President Obama’s health reform proposal is not good for women, so it’s ironic he’s pushing it through during Women’s History Month.

His plan amounts to “a giant leap backward for women,” says the National Organization for Women (NOW).

This assessment is based on three main problems: a failure to ban gender rating in a timely fashion, a failure to ban age rating, and a real threat to abortion coverage.

Gender rating refers to the practice in which insurance companies charge women more for their premiums than men for identical coverage. This applies not only to individual women policyholders, but also insured groups with a predominantly female work force.

This discriminatory practice is widespread, being banned in only 11 states. The National Women’s Law Center, as part of its campaign entitled “Being a woman is not a pre-existing condition,” describes how women constitute a special group in the actuarial tables of for-profit insurance companies.

On average, women under 55 are charged premiums up to 48 percent higher than those for men of the same age – and this is with maternity coverage excluded.

Obama’s health care reform bill would only partially remedy this. On his Web site, the president claims, “Once the [insurance] exchanges are up and running, insurance companies will be banned from setting different premiums based on gender.”

But not right away. Although insurance exchanges (which would not begin until 2014) would prohibit the sale of policies that discriminate on the basis of gender, this ban would not apply to companies with more than 100 employees. For these groups, gender rating will remain legal at least until 2017.

For-profit insurance companies regard gender rating as good business practice. Women cost these companies, on average, more than men. Women have babies, Pap smears and mammograms, and they generally visit the doctor more during youth and middle age than do men.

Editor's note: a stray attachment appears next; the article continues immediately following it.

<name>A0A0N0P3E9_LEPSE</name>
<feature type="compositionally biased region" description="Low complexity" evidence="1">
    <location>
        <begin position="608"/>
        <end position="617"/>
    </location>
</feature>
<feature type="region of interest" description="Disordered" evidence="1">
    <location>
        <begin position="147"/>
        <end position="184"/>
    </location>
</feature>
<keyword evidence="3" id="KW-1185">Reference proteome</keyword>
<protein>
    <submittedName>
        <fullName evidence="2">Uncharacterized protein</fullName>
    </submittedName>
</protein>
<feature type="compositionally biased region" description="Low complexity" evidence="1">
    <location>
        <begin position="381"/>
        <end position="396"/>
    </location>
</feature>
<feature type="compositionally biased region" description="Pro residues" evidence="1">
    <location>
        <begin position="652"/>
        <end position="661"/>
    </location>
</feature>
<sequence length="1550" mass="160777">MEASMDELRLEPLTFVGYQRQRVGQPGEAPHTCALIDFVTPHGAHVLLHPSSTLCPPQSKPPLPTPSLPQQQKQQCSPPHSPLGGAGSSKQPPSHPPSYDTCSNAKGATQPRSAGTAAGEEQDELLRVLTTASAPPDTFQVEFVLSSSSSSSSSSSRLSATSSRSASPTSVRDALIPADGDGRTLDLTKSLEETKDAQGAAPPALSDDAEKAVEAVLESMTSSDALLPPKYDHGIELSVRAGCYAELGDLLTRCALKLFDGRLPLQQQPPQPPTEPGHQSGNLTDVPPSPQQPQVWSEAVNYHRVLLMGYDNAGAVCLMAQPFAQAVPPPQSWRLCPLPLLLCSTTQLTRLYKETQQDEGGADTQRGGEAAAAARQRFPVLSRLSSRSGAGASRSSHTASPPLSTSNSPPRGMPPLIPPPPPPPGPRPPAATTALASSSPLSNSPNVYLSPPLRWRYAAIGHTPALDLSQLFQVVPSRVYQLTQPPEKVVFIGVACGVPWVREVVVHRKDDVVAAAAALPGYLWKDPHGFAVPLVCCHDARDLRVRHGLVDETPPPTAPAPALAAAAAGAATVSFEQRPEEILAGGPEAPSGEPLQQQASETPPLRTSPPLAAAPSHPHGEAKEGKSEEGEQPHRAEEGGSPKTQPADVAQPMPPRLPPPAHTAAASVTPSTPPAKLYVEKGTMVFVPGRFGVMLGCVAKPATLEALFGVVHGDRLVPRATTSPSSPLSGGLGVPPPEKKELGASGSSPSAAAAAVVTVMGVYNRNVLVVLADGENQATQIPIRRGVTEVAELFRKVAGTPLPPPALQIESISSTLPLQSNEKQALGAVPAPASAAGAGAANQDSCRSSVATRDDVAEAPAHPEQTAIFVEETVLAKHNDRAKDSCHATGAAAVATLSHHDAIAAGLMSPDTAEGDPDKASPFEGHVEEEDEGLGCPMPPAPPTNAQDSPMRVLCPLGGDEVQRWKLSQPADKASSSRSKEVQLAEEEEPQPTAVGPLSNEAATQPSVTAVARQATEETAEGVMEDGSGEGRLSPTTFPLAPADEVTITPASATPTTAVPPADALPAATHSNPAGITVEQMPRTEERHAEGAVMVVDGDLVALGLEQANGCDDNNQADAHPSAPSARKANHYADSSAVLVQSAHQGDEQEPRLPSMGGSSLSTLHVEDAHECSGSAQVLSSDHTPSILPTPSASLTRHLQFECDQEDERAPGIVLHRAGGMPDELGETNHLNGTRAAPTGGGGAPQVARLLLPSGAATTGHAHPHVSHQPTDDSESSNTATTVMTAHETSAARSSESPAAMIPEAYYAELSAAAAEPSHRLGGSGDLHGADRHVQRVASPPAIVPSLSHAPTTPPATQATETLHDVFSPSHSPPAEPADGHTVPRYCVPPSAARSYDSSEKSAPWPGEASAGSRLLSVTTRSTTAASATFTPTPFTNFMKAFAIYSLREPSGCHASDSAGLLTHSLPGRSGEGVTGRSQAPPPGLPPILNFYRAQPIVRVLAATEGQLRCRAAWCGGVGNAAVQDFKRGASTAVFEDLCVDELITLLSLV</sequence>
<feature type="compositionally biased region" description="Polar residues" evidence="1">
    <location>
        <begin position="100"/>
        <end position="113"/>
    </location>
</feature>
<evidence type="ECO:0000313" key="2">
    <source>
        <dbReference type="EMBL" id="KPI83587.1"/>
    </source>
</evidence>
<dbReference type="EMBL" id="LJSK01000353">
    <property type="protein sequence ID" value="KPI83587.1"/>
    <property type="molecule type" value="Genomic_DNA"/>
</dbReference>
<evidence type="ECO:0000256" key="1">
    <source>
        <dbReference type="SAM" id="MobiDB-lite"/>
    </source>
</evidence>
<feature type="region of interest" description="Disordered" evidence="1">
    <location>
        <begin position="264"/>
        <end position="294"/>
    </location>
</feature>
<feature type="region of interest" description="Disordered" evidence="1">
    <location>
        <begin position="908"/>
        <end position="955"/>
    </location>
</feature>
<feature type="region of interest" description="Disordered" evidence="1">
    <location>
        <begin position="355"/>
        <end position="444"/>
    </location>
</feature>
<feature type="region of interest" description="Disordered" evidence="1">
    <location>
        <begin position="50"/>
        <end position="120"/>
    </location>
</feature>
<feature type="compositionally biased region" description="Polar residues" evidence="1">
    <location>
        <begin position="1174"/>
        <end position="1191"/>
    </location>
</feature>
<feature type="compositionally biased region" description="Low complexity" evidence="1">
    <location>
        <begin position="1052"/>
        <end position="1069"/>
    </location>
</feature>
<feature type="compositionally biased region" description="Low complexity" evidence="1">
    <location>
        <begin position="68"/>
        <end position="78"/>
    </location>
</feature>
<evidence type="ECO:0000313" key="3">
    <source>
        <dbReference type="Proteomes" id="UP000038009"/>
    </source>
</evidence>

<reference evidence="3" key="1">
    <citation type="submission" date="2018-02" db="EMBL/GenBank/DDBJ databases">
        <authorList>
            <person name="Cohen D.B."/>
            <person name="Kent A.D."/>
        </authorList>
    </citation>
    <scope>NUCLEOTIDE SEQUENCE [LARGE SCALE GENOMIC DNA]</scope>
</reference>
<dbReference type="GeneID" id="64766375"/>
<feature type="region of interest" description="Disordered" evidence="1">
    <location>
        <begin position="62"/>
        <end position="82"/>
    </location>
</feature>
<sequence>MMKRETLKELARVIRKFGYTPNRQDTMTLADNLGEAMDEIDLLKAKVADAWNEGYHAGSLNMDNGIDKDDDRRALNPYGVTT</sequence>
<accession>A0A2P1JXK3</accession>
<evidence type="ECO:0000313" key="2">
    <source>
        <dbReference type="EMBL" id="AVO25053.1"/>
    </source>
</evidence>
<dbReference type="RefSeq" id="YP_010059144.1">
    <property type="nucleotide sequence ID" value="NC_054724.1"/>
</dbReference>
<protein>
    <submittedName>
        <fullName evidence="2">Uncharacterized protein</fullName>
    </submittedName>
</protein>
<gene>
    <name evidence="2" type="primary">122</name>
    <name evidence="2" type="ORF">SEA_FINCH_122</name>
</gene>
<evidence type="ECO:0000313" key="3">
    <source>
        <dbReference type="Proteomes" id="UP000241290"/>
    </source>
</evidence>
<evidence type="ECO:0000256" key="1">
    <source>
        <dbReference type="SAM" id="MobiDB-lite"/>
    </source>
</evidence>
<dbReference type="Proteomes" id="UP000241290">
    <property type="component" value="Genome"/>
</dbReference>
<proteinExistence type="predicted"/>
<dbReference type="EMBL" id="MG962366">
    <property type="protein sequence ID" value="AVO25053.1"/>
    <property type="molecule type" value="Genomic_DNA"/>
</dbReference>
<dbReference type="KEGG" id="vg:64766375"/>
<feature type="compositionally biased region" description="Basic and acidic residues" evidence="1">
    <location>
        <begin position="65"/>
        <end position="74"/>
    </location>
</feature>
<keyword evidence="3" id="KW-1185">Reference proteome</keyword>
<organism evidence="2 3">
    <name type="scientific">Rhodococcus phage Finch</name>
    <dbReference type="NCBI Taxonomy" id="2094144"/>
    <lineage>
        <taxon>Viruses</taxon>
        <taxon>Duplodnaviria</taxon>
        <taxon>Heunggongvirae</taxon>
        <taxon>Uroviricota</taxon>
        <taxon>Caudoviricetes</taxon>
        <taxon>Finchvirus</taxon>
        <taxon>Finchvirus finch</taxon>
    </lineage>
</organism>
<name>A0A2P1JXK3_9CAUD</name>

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Lawmakers who see health care as an individual responsibility rather than a collective right tend to share with the insurance companies this “pre-existing condition” view of women. Sen. Jon Kyl, R-Ariz., infamously asked why he should be forced pay for a policy with maternity coverage when he didn’t need it.

Another serious flaw in the president’s proposal is the retention of age rating, NOW says. Middle-age and older women could be charged up to three times more than their younger counterparts for the same coverage.

Then there’s reproductive choice. Obama’s proposal would require that women write a separate premium check to their private insurer for an abortion rider on their policy. Payments would go into separate accounts.

This cumbersome segregation of funds, experts predict, would cause many insurers to restrict or drop abortion coverage, denying coverage to millions of women who have it now.

Instead of the president’s proposal, we need a single-payer health care plan. It would end the view of women as expensive liabilities who get in the way of maximizing profit. Under an improved Medicare for All, women and men would get the full range of medical services whenever they need it.